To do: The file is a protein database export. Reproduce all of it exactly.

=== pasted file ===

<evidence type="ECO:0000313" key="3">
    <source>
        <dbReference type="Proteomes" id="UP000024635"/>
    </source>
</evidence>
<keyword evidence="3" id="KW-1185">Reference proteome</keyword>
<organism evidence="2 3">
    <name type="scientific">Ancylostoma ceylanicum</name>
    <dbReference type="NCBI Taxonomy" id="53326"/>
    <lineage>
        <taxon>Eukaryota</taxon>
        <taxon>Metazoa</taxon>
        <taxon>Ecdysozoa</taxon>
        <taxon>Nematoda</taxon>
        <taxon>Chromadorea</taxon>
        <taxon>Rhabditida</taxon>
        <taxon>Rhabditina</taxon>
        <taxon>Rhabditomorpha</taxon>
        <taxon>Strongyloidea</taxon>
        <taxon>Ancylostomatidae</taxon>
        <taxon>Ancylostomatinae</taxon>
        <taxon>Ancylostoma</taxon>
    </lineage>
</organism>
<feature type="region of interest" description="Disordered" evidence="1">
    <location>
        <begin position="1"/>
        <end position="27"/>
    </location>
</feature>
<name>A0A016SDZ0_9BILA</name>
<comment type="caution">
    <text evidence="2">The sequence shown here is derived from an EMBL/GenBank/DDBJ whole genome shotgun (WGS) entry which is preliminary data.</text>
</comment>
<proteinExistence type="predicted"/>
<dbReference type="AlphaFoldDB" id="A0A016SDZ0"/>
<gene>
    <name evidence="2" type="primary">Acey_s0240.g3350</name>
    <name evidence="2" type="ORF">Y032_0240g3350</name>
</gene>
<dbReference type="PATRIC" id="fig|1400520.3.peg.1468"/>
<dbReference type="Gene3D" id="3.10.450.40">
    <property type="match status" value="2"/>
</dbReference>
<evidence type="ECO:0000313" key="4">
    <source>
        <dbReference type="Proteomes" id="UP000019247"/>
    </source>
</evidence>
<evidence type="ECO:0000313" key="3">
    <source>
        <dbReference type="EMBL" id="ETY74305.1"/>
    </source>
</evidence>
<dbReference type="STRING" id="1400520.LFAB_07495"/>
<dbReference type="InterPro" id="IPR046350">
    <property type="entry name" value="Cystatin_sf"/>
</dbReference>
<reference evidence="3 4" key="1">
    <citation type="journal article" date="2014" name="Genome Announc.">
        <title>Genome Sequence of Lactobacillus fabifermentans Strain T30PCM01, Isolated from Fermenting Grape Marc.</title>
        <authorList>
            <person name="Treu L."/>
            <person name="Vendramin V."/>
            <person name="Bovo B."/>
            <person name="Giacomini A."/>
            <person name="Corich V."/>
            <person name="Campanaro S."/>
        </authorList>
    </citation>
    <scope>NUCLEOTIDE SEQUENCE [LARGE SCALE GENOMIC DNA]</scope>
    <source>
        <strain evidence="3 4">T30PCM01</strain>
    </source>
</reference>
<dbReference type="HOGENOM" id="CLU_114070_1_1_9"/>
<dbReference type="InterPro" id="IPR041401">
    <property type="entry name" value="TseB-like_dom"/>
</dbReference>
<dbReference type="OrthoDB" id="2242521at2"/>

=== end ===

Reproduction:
<evidence type="ECO:0000313" key="3">
    <source>
        <dbReference type="Proteomes" id="UP000024635"/>
    </source>
</evidence>
<keyword evidence="3" id="KW-1185">Reference proteome</keyword>
<organism evidence="2 3">
    <name type="scientific">Ancylostoma ceylanicum</name>
    <dbReference type="NCBI Taxonomy" id="53326"/>
    <lineage>
        <taxon>Eukaryota</taxon>
        <taxon>Metazoa</taxon>
        <taxon>Ecdysozoa</taxon>
        <taxon>Nematoda</taxon>
        <taxon>Chromadorea</taxon>
        <taxon>Rhabditida</taxon>
        <taxon>Rhabditina</taxon>
        <taxon>Rhabditomorpha</taxon>
        <taxon>Strongyloidea</taxon>
        <taxon>Ancylostomatidae</taxon>
        <taxon>Ancylostomatinae</taxon>
        <taxon>Ancylostoma</taxon>
    </lineage>
</organism>
<feature type="region of interest" description="Disordered" evidence="1">
    <location>
        <begin position="1"/>
        <end position="27"/>
    </location>
</feature>
<name>A0A016SDZ0_9BILA</name>
<comment type="caution">
    <text evidence="2">The sequence shown here is derived from an EMBL/GenBank/DDBJ whole genome shotgun (WGS) entry which is preliminary data.</text>
</comment>
<proteinExistence type="predicted"/>
<dbReference type="AlphaFoldDB" id="A0A016SDZ0"/>
<gene>
    <name evidence="2" type="primary">Acey_s0240.g3350</name>
    <name evidence="2" type="ORF">Y032_0240g3350</name>
</gene>
<dbReference type="PATRIC" id="fig|1400520.3.peg.1468"/>
<dbReference type="Gene3D" id="3.10.450.40">
    <property type="match status" value="2"/>
</dbReference>
<evidence type="ECO:0000313" key="4">
    <source>
        <dbReference type="Proteomes" id="UP000019247"/>
    </source>
</evidence>
<evidence type="ECO:0000313" key="3">
    <source>
        <dbReference type="EMBL" id="ETY74305.1"/>
    </source>
</evidence>
<dbReference type="STRING" id="1400520.LFAB_07495"/>
<dbReference type="InterPro" id="IPR046350">
    <property type="entry name" value="Cystatin_sf"/>
</dbReference>
<reference evidence="3 4" key="1">
    <citation type="journal article" date="2014" name="Genome Announc.">
        <title>Genome Sequence of Lactobacillus fabifermentans Strain T30PCM01, Isolated from Fermenting Grape Marc.</title>
        <authorList>
            <person name="Treu L."/>
            <person name="Vendramin V."/>
            <person name="Bovo B."/>
            <person name="Giacomini A."/>
            <person name="Corich V."/>
            <person name="Campanaro S."/>
        </authorList>
    </citation>
    <scope>NUCLEOTIDE SEQUENCE [LARGE SCALE GENOMIC DNA]</scope>
    <source>
        <strain evidence="3 4">T30PCM01</strain>
    </source>
</reference>
<dbReference type="HOGENOM" id="CLU_114070_1_1_9"/>
<dbReference type="InterPro" id="IPR041401">
    <property type="entry name" value="TseB-like_dom"/>
</dbReference>
<dbReference type="OrthoDB" id="2242521at2"/>